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Author Topic: are you Americans willing to subject yourself  (Read 616 times)


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are you Americans willing to subject yourself
« on: December 18, 2014, 03:00:54 AM »
I felt certain this story already has been told here at DC. However, I couldn't find it, so...:


Top story by Woody Leonhard http://windowssecret...p-user-data-private/ :

>>Defying Feds, MS tries to keep user data private
Microsoft is currently fighting a federal search warrant demanding that the company release emails stored in Ireland.

Here's why you should be extremely concerned by a U.S. court's actions — and what you can do about it.

I'll start with a brief history of the case:

In December 2013, having been shown probable cause, Magistrate Judge for the Southern District of New York James Francis issued a search warrant ordering Microsoft to disclose the contents of a specific @msn.com email account. (A copy of the warrant and related documents discussed below are posted on the Electronic Frontier Foundation's site.)

While preparing to comply with the warrant, Microsoft discovered that only the account holder's name, email address, country, and similar information were stored in Microsoft's U.S.-based servers. The true subjects of the search — the emails — actually sat in a server in Dublin, Ireland (most likely because the person who set up the account told Microsoft that he or she lived outside the U.S.).

As required by the warrant, Microsoft disclosed the details of the account to federal investigators/attorneys — but it refused to divulge the content of the emails because, according to Microsoft, it was outside the jurisdiction of U.S. courts.


"If this Court rules that the U.S. Government may unilaterally reach into foreign countries and expose their citizens' personal digital letters, the United States and its citizens cannot complain when foreign governments do the same to email content stored here."

In November, Apple, Oracle, IBM, HP, and other organizations with irons in the same online-data fire petitioned the European Union for help. Ireland, which obviously should have some say in the matter, specifically asked the European Commission to file a brief supporting Microsoft's appeal, according to a MerrionStreet report. That article quotes Irish European Affairs and Data Protection Minister Dara Murphy:

"By seeking direct access to data held in the E.U. through the U.S. judicial system, existing legal mechanisms for mutual assistance between jurisdictions may be being effectively bypassed. There are fundamental issues at stake here as regards the protection of personal data that is held within the European Union."

On Dec. 8, Microsoft took its appeal up the ladder to the U.S. Second Circuit Court, where the case stands for now. It could eventually end up in the U.S. Supreme Court.

What this conflict means to U.S. citizens

Many Americans might view this case as primarily an issue for Europeans. But that's far from the case. In a Dec. 8 blog post, Microsoft General Counsel Brad Smith adroitly turned the problem around — what if German authorities targeted an American citizen who stored personal information in a U.S.-based German bank? His example:

"Imagine this scenario. Officers of the local Stadtpolizei investigating a suspected leak to the press descend on Deutsche Bank headquarters in Frankfurt, Germany. They serve a warrant to seize a bundle of private letters that a New York Times reporter is storing in a safe deposit box at a Deutsche Bank USA branch in Manhattan. The bank complies by ordering the New York branch manager to open the reporter's box with a master key, rummage through it, and fax the private letters to the Stadtpolizei."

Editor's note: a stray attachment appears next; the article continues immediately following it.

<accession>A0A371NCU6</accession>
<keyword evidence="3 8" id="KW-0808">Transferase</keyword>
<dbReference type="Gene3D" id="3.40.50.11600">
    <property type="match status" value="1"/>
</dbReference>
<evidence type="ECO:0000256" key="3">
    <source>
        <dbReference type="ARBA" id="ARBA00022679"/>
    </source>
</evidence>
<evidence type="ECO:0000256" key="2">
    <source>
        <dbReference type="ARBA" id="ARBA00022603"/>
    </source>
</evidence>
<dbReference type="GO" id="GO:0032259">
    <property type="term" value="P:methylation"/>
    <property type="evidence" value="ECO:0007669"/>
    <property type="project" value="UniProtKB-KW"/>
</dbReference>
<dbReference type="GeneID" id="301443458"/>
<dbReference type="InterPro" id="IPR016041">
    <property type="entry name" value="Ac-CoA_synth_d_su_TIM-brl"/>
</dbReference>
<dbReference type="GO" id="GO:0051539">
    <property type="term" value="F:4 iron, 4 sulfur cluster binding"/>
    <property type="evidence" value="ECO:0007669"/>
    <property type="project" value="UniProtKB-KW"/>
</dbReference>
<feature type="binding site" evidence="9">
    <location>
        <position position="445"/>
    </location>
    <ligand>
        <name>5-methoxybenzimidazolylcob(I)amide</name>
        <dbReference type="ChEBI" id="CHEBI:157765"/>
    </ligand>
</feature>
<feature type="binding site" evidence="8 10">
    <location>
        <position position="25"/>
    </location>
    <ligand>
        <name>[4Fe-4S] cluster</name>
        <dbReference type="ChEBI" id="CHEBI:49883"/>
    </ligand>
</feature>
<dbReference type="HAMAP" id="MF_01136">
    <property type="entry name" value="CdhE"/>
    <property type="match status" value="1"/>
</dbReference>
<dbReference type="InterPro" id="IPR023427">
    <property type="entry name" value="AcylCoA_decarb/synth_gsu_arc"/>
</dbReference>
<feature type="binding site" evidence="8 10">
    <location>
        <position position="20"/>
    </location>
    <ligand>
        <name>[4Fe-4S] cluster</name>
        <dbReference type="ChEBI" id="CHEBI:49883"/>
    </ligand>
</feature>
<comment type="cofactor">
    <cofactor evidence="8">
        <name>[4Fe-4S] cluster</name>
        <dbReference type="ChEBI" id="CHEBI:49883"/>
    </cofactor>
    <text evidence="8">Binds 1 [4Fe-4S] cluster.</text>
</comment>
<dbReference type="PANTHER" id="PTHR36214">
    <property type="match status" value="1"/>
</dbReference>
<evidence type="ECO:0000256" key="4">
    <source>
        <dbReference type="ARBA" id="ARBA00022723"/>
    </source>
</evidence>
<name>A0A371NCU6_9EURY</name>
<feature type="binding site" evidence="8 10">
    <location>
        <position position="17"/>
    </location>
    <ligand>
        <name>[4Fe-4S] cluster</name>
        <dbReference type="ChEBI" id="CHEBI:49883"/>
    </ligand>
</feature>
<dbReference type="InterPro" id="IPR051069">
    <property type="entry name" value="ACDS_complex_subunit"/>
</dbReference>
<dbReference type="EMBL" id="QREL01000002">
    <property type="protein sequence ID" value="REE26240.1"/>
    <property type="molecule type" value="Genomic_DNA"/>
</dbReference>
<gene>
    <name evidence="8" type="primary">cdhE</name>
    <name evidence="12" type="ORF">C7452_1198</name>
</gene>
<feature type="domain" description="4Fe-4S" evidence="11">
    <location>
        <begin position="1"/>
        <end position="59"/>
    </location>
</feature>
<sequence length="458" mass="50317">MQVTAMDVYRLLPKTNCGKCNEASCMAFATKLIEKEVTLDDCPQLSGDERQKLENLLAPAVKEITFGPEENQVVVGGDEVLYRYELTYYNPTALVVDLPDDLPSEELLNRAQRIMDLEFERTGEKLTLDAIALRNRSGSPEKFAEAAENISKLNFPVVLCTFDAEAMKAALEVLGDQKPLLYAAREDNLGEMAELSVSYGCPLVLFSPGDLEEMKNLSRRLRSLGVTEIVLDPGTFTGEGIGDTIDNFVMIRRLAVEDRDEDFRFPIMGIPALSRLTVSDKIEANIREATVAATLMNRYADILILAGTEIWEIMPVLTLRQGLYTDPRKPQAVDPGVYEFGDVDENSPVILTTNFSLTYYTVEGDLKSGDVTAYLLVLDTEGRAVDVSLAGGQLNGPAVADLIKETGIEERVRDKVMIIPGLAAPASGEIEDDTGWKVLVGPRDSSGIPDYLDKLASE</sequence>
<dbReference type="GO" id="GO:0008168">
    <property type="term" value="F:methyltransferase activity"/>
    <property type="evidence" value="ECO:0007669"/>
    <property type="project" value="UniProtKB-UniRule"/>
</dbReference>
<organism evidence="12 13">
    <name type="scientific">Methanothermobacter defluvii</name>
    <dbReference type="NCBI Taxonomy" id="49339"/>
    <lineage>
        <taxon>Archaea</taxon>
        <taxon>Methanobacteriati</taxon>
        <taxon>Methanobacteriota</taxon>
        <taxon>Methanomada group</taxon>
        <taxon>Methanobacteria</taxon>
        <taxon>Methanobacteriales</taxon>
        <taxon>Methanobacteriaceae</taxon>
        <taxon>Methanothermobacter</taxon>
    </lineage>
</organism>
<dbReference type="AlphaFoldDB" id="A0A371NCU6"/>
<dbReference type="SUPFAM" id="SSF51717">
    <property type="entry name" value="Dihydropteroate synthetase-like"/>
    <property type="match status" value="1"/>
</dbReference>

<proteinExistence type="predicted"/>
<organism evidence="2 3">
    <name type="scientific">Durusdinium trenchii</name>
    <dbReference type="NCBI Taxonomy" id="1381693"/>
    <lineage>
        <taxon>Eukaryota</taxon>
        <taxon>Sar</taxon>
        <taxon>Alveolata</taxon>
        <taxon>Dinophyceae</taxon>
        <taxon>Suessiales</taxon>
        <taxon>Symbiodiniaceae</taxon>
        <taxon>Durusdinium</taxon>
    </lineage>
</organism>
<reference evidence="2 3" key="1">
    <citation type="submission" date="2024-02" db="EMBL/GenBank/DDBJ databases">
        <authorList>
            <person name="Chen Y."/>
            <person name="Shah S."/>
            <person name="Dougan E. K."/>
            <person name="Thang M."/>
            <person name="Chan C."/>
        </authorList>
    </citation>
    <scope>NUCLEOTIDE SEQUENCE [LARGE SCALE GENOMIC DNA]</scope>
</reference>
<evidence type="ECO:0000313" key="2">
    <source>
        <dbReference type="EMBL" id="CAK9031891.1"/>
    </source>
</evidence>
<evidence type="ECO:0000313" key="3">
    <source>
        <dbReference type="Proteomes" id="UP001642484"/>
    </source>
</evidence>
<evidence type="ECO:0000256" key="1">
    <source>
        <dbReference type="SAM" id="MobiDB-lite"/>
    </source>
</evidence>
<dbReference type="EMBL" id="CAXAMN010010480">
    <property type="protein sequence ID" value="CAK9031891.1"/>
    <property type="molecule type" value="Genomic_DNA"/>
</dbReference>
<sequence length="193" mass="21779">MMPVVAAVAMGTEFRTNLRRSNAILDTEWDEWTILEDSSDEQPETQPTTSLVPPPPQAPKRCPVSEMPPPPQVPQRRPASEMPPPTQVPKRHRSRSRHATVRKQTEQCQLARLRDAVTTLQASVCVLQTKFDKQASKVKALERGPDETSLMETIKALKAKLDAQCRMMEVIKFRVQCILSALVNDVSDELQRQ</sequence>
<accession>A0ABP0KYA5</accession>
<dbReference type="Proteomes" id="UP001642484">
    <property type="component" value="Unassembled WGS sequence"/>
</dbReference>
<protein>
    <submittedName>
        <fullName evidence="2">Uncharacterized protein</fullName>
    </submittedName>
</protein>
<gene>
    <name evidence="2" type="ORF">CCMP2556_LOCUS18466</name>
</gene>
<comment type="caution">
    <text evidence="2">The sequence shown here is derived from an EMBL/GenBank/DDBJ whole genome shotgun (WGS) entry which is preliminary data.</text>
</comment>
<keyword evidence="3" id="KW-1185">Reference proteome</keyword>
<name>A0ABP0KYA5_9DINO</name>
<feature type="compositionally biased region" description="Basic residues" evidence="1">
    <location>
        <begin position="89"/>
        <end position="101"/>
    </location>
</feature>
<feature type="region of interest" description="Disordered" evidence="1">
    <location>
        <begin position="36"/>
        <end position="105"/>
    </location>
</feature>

The Microsoft warrant brings up numerous long-term implications. For example, if the Feds prevail, what would stop a judge outside the U.S. from compelling Microsoft to hand over the contents of your Outlook.com account? Citing the Microsoft case, could officials in, say, Singapore, South Korea, Taiwan, or any other country you care to name force Apple into recording your iPhone conversations?

In other words, are you willing to subject yourself to any analogous "probable-cause" requirement issued by any country on the planet?

In my opinion — and the opinion of many others who value privacy — that way lies madness.


There’s no direct way, short of hoisting a picket sign and marching in front of the Second Circuit courthouse, that typical computer users can make our opinions known to the judiciary — but there are other avenues to express your views.

First, get the word out to others you know. I’m amazed at how many people read the headlines, see that Microsoft is fighting for data privacy, then scoff and move on to the next story. This is an important issue — right up there with net neutrality — that should be discussed and understood by everyone who uses email.

Second, if you’re a U.S. citizen, notify your congresspersons. The Senate website has complete >instructions< for emailing or snailmailing senators; the House site has help for finding your congress critter. Also, the sites for specific representatives usually include links for sending email.

When you write, tell your congressional representatives that you’re disturbed by the course of Second Circuit case 14-2985-CV. Tell them that they should consider amending 18 USC 2703 to clearly delineate the legal distinctions of domestic and international email. <<

by Woody Leonhard /windowssecrets http://windowssecret...p-user-data-private/


This really matters to you and me!